Xmas shopping at work poses IT threat – BSA


12 Dec 2007

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Viruses, malicious software, unauthorised applications and media sharing may be grinches of the holiday season for bosses as workers increase their internet time shopping for gifts before Christmas.

A survey from Business Software Alliance (BSA) has found that workers spend more time online at work for recreational and shopping purposes in the lead-up to Christmas, resulting in network efficiency and data integrity problems for employers.

The No 1 non-work-related holiday activity on work computers is shopping for gifts online.

The study, conducted by R&T Strategies on behalf of BSA, surveyed wired workers in 20 countries around the world.

Overall, wired workers who participate in year-end gift giving report that they will buy one third of their presents online, up from about a quarter a year ago. Of these, one third will do some or most of their online shopping from their work computer, compared to 28pc who did some or most of their online shopping on a work computer last year. Most wired workers say they would have no worries or only some worries about using their work computer to buy year-end gifts.

Throughout the year workers pay little attention to net security, BSA said, with workers engaging in risky activities include downloading software that allows them to attend to their banking needs online and watching streaming video of sports events. Some 35pc of people surveyed revealed that they would spend a lot of time “surfing around the internet for fun by visiting news, sports and gossip sites” when unsupervised.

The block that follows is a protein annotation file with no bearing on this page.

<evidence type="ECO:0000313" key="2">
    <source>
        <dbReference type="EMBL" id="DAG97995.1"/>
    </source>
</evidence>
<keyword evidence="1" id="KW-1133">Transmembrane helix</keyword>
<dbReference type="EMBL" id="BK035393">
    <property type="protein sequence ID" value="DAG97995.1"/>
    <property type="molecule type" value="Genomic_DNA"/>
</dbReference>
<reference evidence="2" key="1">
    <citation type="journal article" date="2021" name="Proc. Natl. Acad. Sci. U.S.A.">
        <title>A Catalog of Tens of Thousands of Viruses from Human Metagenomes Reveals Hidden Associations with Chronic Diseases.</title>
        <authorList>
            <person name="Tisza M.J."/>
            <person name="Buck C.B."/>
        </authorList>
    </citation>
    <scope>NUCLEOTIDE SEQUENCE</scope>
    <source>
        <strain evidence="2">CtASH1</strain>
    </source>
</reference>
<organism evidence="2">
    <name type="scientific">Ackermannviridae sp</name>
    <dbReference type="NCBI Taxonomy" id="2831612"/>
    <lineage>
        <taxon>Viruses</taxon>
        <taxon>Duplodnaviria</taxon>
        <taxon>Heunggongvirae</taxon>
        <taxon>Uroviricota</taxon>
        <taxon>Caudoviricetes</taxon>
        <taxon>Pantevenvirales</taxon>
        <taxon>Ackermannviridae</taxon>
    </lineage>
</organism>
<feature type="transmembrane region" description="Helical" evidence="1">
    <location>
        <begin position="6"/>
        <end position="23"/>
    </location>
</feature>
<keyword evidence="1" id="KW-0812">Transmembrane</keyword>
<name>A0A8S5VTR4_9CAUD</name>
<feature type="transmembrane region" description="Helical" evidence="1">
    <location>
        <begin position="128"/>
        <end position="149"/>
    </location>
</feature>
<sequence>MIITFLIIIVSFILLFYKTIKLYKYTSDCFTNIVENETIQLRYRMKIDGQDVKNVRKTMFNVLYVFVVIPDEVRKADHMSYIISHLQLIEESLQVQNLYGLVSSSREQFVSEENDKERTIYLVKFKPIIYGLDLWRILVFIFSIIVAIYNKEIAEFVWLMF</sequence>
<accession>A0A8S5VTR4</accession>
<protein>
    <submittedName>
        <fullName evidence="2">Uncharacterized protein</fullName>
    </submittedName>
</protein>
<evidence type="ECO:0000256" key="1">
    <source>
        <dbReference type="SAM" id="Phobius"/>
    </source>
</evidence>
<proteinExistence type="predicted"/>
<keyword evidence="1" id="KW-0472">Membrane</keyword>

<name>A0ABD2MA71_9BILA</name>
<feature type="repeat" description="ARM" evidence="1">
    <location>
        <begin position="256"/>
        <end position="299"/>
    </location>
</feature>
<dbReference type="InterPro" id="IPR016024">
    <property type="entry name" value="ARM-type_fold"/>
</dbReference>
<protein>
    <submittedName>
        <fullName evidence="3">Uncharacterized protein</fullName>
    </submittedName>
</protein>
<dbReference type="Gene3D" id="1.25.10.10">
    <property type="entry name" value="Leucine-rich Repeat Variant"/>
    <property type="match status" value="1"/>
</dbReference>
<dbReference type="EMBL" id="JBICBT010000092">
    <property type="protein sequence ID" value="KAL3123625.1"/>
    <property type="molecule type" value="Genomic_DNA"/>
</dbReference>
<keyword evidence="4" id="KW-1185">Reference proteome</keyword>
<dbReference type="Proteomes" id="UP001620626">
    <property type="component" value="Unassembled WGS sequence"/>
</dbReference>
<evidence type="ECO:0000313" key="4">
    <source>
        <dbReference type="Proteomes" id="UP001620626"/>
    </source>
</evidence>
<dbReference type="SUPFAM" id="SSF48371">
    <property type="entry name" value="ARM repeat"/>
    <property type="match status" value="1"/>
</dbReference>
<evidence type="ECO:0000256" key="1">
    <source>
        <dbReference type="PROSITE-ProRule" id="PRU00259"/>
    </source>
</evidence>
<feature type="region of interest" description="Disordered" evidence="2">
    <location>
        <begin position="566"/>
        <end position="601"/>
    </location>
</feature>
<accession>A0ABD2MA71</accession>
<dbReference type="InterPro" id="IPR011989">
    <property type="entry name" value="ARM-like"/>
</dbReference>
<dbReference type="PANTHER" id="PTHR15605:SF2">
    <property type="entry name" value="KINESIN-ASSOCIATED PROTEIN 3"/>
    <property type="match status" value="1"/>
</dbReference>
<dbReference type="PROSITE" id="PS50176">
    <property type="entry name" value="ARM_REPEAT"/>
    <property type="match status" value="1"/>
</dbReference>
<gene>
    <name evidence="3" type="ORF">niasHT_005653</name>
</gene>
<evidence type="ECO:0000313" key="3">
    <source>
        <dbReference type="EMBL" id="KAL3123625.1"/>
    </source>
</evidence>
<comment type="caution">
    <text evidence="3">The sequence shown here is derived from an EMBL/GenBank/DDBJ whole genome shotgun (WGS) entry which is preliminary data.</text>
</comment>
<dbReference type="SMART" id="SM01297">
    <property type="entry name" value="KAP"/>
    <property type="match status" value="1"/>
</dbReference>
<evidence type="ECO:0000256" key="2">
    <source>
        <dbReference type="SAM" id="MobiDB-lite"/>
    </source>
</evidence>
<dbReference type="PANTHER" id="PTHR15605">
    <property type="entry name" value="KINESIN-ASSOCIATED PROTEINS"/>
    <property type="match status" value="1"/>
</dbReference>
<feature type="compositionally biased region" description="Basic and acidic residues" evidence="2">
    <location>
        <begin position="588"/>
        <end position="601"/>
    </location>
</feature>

The impact of employee web surfing goes beyond decreasing productivity and security risks as valuable IT resources must be diverted from strategic activities to address the challenges of unauthorised online activity. A growing number of BSA’s enforcement investigations discover software is downloaded without the knowledge of a company’s management while employees surf the web.

“Many people access the internet at work with a specific job in mind: either checking their bank account, paying a utility bill, checking travel details or doing some shopping. Others have no specific intention: they surf the web to try to kill a few hours,” remarked John Wolfe, head of internet investigations at BSA.

“The worrying thing is this is the kind of activity that can lead to employees downloading software, tools or other copyright materials ‘for fun’, putting their PC at risk to viruses and spyware and leaving their employer liable for copyright infringement. We strongly advise employers to reinforce their internet usage policies during the holiday season and to remind employees of the company’s software management terms.”

By Niall Byrne

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